How God is in the world

Longtime Cranach reader and commenter Dan Kempen “got” yesterday’s post Makoto Fujimura on art, paganism, and worship. His reflections are worth considering in themselves:

God is in the world, not merely as the one who has authority over it, but as the one who is creating it. Even in a broken world, everything God creates is a work of art. Everything God creates is a masterpiece. There is a wonder of God in the created world that is both immanent and transcendent. It is not the deification of “nature,” but the perception of the handiwork of God, and, to follow Makoto Fujimura, when your eyes are opened, you can even see the second article woven into the first. You can perceive the Grace of God in the very fabric of his creation.

Granted that, strictly speaking, the grace of God is revealed in His Word rather than creation as such, in what sense is that last sentence true?

Could this be the basis of a Christian environmentalism? How would it be different from regular environmentalism?

Do you see how this relates also to vocation?

About Gene Veith

Professor of Literature at Patrick Henry College, the Director of the Cranach Institute at Concordia Theological Seminary, a columnist for World Magazine and TableTalk, and the author of 18 books on different facets of Christianity & Culture.

  • fws

    Do you see how this relates also to vocation?

    this does not just relate to vocation. it is all about vocation.

    read the small catechism explanation to the 1st article and the 4th petition to see exactly how what Dan says works itself out in our day to day life. the second article woven with the first.

    environmentalism IS true god pleasing righteousness if it is about self restraint ie conserve-ation, AND by this, betters the life of our neighbor, including future generations of neighbors eh? This is not “christian” environmentalism. this is simply being righteous and doing what truly pleases God here on earth. Pagans usually do this better than we christians.

    Why is this so? We christians tend to make right and wrong about pleasing God rather than bettering the life of our neighbor (ie biblically loving our neighbor). so we neither please God NOR do anything useful to better the life of our neighbor.

  • fws

    Do you see how this relates also to vocation?

    this does not just relate to vocation. it is all about vocation.

    read the small catechism explanation to the 1st article and the 4th petition to see exactly how what Dan says works itself out in our day to day life. the second article woven with the first.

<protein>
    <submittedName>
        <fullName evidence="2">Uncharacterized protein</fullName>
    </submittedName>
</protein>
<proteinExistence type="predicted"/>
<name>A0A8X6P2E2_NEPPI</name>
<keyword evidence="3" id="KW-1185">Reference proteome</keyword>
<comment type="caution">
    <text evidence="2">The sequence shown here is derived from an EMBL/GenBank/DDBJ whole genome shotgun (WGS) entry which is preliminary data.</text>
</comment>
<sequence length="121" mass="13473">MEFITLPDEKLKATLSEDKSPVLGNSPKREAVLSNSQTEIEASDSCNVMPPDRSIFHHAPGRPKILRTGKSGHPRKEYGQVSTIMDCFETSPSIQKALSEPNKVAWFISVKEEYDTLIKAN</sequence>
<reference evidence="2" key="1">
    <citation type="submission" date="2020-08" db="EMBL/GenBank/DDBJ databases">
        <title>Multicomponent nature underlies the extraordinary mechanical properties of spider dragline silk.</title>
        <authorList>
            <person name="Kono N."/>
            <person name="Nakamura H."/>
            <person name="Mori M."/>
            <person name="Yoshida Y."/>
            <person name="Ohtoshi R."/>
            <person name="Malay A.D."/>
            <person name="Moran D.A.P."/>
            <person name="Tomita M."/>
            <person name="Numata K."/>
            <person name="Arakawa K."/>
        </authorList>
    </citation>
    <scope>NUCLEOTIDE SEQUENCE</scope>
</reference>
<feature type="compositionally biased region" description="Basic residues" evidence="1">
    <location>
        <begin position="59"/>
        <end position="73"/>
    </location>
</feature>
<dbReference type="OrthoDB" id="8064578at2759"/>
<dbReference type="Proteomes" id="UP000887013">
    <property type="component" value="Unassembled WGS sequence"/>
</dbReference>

environmentalism IS true god pleasing righteousness if it is about self restraint ie conserve-ation, AND by this, betters the life of our neighbor, including future generations of neighbors eh? This is not “christian” environmentalism. this is simply being righteous and doing what truly pleases God here on earth. Pagans usually do this better than we christians.

    Why is this so? We christians tend to make right and wrong about pleasing God rather than bettering the life of our neighbor (ie biblically loving our neighbor). so we neither please God NOR do anything useful to better the life of our neighbor.

  • http://www.caryschwarz.com saddler

    Fujimura:

    “But material reality has significance, and potency, because of the Gospel of incarnation, the fact that God became a man. God pours his Spirit in all people: from our cave days to our fog of post-modern time, art if full of signifiers that point to the Reality of God.”

    This sounds a lot like “our daily, ordinary lives are charged with spiritual significance” because of what was accomplished here by Christ. (To paraphrase Dr. Veith)

    Also, the pursuit of high quality art presupposes that there is a God who has established a “Golden Mean”, an ideal that is worthy of our aspirations and affections as we seek to serve one another.

  • http://www.caryschwarz.com saddler

    Fujimura:

    “But material reality has significance, and potency, because of the Gospel of incarnation, the fact that God became a man. God pours his Spirit in all people: from our cave days to our fog of post-modern time, art if full of signifiers that point to the Reality of God.”

    This sounds a lot like “our daily, ordinary lives are charged with spiritual significance” because of what was accomplished here by Christ. (To paraphrase Dr. Veith)

    Also, the pursuit of high quality art presupposes that there is a God who has established a “Golden Mean”, an ideal that is worthy of our aspirations and affections as we seek to serve one another.

  • liz

    This reminds me of “God’s Grandeur” by Hopkins, in that all three persons of the Trinity can be seen in nature. Although I think Hopkins believes nature can reveal the Grace of God in itself, I would say grace is revealed in His Word. So I agree with Fujimura that once your eyes are opened you can perceive the Grace of God in the very fabric of His creation. So I think Christian environmentalism might differ from regular environmentalism since nature is a place to see God’s creation and grace, it is worth preserving not only for ourselves but for all. So in our vocation as neighbor we would show our love to our neighbor by being environmentalists. (Just a thought)

  • liz

    This reminds me of “God’s Grandeur” by Hopkins, in that all three persons of the Trinity can be seen in nature. Although I think Hopkins believes nature can reveal the Grace of God in itself, I would say grace is revealed in His Word. So I agree with Fujimura that once your eyes are opened you can perceive the Grace of God in the very fabric of His creation. So I think Christian environmentalism might differ from regular environmentalism since nature is a place to see God’s creation and grace, it is worth preserving not only for ourselves but for all. So in our vocation as neighbor we would show our love to our neighbor by being environmentalists. (Just a thought)

  • Jerry

    God commands us to be environmentalists–why else would he give us dominion? However, many worldly environmental concepts are based on world views that either there is no god (atheist), or that god is in everything (pantheist). Christians are too quick to adopt these and try to apply Christianity to them after the fact.

    I keep thinking of Romans 8:22, “For we know that the whole creation groaneth and travaileth in pain together until now.”

    1 Cor 1:25 also comes to mind, “Because the foolishness of God is wiser than men; and the weakness of God is stronger than men.”

  • Jerry